by Theodore Deppe
Like a woman in Vermeer, she ironed
by the kitchen window, blue towel turbaned
about wet hair, three-quarters of her face
suffused in sun. From the cellar doorway
I called to her, unwilling to descend
those nightmare stairs alone, unable to compel her
to join me. Mother gazed out at the sky.
Ignored the televised warnings.
With terrifying calm, flapped a shirt
and spread it flat. Strange about beauty,
how it lives on the best of terms
next door to nothingness: if a twister came
she wanted to see it.
If I could paint that 1950s scene where
nothing finally happened, I'd have to crush
her best pearl and blend the powder in my palette—
how else catch that kitchen's luster?
A tiny wisp of vapor to suggest the hiss
as the white shirt's pressed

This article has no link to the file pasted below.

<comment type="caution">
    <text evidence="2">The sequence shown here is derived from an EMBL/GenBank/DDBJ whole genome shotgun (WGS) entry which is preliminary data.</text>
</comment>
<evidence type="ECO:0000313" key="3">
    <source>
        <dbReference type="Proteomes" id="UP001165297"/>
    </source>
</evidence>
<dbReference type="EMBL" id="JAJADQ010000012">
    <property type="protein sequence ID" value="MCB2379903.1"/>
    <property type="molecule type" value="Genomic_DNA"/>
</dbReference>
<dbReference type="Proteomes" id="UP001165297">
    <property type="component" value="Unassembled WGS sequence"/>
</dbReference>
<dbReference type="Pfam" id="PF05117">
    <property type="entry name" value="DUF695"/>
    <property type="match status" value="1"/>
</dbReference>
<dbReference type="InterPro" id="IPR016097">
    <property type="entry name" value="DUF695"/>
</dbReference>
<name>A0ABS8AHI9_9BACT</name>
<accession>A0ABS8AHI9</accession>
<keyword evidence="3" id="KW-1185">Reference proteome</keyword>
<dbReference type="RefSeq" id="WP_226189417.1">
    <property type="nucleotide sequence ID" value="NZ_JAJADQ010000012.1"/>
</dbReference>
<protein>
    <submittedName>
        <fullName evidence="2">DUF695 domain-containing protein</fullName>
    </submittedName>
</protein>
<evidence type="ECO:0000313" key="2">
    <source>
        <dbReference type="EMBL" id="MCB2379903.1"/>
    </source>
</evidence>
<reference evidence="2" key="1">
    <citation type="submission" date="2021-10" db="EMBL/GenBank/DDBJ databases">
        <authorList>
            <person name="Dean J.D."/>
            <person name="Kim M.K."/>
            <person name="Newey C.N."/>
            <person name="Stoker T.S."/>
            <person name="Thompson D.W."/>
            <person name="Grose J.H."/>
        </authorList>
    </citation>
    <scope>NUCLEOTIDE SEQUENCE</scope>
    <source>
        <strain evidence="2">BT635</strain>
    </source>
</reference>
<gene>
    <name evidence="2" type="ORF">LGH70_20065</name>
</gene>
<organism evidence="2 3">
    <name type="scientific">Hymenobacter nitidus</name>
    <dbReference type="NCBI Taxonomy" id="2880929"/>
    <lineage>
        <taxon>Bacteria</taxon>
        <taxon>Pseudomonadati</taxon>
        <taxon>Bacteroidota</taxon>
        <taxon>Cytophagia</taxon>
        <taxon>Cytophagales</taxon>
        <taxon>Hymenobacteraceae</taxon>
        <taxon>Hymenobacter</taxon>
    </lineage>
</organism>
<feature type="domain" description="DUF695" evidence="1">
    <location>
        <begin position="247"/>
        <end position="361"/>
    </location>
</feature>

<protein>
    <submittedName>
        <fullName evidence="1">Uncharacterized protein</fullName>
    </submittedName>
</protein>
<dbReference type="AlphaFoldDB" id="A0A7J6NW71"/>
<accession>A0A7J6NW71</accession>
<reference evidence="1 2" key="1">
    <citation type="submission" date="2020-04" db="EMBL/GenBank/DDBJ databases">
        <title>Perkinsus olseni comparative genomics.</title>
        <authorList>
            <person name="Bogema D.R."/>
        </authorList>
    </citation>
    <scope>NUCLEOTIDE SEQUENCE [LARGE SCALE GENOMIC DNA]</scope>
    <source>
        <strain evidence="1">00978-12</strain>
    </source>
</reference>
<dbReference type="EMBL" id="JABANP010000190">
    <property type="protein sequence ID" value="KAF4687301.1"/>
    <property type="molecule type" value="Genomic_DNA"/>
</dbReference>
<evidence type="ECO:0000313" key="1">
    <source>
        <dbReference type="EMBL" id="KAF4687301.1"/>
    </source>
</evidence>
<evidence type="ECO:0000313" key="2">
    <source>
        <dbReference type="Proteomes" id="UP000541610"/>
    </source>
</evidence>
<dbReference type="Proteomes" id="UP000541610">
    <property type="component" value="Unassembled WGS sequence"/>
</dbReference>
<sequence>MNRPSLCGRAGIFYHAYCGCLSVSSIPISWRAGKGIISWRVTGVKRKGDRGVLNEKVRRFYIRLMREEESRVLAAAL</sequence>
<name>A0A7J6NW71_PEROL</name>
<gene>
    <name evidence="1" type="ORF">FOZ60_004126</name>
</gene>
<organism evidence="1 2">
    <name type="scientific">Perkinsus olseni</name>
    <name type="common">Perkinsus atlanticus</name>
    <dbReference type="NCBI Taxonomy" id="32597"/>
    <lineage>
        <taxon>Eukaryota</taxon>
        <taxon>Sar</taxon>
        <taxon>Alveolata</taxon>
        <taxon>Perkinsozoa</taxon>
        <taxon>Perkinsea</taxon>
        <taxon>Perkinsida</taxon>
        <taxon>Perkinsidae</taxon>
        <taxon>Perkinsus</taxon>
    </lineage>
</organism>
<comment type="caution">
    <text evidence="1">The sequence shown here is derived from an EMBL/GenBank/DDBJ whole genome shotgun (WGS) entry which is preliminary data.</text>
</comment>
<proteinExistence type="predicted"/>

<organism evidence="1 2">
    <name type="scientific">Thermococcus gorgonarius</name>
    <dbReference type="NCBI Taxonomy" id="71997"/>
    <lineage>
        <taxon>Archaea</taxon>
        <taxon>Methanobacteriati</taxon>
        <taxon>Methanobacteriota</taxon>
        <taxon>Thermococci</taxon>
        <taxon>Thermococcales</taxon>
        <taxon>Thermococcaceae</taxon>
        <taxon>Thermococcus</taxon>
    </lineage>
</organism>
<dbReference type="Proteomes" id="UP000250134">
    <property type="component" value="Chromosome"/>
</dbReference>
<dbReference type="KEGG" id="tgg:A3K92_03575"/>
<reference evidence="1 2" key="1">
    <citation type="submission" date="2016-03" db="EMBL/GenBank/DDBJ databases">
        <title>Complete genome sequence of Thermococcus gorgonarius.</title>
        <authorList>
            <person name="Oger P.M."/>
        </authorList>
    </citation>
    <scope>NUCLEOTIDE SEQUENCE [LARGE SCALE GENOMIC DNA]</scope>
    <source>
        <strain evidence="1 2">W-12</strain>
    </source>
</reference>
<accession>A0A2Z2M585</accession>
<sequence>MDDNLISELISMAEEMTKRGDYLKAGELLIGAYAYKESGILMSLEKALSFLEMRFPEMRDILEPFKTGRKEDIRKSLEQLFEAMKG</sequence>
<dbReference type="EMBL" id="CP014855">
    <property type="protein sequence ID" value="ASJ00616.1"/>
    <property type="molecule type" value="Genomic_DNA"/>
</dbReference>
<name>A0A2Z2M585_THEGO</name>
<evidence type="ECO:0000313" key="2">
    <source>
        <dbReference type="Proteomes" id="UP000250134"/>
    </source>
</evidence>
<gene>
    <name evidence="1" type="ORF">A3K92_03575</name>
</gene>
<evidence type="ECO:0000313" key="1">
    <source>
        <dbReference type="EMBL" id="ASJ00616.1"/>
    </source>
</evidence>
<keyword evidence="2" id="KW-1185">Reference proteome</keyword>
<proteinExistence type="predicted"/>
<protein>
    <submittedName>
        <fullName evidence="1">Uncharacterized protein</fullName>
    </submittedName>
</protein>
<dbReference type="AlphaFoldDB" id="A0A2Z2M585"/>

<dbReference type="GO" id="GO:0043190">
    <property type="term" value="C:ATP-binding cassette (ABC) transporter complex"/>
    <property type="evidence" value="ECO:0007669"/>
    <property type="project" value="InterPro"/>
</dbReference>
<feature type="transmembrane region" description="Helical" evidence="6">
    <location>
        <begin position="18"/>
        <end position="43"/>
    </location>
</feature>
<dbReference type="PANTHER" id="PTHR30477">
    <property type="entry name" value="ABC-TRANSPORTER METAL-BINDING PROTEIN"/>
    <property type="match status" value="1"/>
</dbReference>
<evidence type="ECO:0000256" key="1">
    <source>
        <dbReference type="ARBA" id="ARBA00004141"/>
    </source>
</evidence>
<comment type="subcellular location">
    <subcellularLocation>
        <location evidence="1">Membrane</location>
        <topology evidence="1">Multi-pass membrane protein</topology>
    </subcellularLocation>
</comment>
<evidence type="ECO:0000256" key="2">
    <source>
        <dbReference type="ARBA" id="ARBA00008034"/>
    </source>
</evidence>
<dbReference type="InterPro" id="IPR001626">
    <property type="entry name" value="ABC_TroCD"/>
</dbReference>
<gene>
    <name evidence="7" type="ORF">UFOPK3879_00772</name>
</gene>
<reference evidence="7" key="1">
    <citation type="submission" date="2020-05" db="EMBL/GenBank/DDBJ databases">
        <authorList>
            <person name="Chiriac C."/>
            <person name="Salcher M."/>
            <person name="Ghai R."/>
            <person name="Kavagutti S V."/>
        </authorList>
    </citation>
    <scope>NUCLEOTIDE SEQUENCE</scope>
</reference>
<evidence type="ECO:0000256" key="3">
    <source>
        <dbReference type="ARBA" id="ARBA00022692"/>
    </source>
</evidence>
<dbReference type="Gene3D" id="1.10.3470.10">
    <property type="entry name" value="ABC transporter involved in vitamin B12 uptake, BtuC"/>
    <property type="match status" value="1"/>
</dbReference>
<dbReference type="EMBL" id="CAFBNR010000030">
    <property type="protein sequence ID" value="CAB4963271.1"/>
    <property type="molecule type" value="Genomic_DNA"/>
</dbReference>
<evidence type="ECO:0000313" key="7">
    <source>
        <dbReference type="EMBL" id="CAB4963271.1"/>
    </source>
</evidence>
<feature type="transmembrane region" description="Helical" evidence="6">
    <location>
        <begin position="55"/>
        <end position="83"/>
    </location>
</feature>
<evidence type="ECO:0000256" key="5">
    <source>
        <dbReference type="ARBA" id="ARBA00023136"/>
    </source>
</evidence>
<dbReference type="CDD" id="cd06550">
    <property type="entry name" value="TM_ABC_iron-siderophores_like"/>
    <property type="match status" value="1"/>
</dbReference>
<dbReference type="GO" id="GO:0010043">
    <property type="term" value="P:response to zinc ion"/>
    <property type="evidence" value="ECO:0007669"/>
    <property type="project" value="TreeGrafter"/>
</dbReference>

and the silvery iron becomes a curved mirror
in which a boy is captured and diminished as he calls.
Or perhaps I'd leave myself out, let that glossy surface
reflect only the blue plume spiraling up
(she sometimes smoked while Father traveled).
As in a waking dream, the iron glides down a sleeve
and there's no tornado, only warnings and warm sun
on a young woman's cheek and shoulder,
only the way the ordinary light of morning
ravishes her as she stares off
at something beyond the frame.
please note: art, not by Vermeer, but by Edgar Degas, Woman Ironing Against the Light